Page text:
SSI News Blog

Staff involved in SSI’s Playtime program were given a guided tour of the Owl's House Early Education Centre at the University of NSW last month, to observe how the service operates.

Owl's House is a specialist childcare centre with a focus on early education that has provided support to SSI’s Playtime program. 

A volunteer and child at SSI's Playtime.
A volunteer and child at SSI's Playtime.

Playtime is a weekly social support program for SSI’s female asylum seeker clients, including a playgroup for their children. It provides the women with opportunities for social interaction, recreational activities, development of community networks and access to information on important issues including health and community services.

The tour, on October 2, was facilitated by Owl’s House education director Megan Mason who provided information on: the structure and running of the centre; resource choices; environment set up; behaviour guidance, and teaching practice. There were opportunities for SSI staff to ask questions along the way. SSI staff said the tour was an opportunity to learn about the centre's processes and strategies.

Playtime has assisted clients with access to some important resources over the past month. Roweena Urweiss from NSW Health facilitated an eye screening clinic for the children on October 7, and delivered an information session about the importance of screening toddlers and the implications of poor eyesight on children's education and development. Translated resources were also offered for additional support.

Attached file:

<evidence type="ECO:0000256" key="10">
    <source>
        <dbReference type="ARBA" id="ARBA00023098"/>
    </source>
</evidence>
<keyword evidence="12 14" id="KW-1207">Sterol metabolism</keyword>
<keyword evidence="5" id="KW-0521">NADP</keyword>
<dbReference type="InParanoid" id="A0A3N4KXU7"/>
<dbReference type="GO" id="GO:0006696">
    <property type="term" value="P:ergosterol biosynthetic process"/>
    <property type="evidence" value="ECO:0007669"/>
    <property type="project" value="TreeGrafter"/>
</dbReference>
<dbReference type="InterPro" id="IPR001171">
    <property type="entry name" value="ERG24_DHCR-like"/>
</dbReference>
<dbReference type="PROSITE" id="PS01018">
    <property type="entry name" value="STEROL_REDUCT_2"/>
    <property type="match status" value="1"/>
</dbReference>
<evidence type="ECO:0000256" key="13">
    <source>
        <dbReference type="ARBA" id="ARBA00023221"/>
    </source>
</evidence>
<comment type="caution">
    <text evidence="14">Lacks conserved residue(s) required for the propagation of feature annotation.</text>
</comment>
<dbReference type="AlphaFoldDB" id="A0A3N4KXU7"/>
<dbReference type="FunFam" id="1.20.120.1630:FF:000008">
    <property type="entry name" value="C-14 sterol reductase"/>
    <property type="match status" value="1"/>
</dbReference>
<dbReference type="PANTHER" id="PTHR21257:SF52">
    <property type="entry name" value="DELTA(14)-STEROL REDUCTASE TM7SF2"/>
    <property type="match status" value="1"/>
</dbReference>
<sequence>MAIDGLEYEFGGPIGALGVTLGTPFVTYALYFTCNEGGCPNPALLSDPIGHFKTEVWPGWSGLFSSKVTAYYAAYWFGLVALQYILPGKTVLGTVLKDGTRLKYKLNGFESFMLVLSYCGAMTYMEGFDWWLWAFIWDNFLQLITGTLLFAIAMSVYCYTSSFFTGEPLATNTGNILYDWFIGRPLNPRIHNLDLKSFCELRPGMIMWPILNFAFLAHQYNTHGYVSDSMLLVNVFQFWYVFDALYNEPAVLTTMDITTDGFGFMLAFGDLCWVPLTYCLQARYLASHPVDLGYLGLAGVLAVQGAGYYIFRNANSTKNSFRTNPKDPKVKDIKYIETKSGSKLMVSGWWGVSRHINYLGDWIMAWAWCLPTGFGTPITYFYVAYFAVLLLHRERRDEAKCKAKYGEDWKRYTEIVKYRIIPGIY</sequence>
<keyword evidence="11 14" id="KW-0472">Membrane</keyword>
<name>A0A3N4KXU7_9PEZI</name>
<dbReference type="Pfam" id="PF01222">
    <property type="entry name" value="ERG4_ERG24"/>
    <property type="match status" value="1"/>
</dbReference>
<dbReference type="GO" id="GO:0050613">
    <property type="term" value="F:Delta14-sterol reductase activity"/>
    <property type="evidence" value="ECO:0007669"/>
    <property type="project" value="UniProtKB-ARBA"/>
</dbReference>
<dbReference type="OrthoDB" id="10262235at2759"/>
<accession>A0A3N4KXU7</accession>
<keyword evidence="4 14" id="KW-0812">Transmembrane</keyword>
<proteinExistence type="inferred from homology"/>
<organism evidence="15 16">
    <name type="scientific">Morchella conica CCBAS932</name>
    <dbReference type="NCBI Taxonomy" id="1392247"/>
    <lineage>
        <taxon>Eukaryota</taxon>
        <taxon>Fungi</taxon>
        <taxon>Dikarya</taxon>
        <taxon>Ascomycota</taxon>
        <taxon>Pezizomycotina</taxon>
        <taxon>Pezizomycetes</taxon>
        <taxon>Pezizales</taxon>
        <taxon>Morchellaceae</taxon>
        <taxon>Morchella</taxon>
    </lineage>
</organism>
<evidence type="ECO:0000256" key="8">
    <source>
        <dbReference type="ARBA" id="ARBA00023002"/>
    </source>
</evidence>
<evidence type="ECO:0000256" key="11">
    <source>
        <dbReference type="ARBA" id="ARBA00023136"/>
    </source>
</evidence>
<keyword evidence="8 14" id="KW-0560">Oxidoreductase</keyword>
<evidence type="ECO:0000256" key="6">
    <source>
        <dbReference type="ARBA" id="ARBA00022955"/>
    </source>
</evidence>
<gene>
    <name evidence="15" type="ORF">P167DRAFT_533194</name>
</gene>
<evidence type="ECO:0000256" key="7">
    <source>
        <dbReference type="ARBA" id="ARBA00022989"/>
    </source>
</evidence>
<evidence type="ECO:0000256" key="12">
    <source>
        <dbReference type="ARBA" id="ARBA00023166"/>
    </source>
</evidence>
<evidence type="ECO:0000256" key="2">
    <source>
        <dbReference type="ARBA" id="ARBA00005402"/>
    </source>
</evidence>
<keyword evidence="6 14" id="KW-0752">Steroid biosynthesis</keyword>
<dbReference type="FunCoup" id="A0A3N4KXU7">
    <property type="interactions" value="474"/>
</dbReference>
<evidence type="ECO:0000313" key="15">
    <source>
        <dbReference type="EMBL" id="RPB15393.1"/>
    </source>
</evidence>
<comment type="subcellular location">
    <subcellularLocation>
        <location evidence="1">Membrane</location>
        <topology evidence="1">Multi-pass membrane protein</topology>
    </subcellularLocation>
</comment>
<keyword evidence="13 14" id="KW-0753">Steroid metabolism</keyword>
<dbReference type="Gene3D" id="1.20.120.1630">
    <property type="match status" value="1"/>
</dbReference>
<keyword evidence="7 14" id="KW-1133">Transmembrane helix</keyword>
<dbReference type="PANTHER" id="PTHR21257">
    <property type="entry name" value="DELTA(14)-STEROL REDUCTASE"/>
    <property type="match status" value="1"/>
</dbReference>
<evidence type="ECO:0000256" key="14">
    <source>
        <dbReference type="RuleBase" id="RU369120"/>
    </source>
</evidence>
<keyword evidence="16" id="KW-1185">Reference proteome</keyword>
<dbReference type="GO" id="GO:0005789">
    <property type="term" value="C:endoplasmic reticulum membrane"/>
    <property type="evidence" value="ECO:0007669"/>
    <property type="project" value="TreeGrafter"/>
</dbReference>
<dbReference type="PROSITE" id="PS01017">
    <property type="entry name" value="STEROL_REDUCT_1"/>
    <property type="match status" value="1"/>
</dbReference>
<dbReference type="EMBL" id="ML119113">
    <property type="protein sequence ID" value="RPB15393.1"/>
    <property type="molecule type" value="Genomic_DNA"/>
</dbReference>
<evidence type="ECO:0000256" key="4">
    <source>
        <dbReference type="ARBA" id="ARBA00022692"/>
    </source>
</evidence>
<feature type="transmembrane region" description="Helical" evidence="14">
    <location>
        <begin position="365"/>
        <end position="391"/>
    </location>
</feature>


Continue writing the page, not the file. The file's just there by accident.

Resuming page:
Western Sydney Tenancy Service’ Jayde Rofful provided a question and answer session at Playtime October 21, to help clients with questions and concerns about matters related to renting in Australia, their rights and responsibilities and existing supportive services. And on November 4, a community health nurse from NSW Refugee Health Service delivered an information session on the importance of Vitamin D.

Playtime has proved an important program for female SSI clients and their children. The group events build connections that help reduce the effects of social and cultural isolation and loneliness and provide opportunities for the community to engage with clients and offer outreach services.

 

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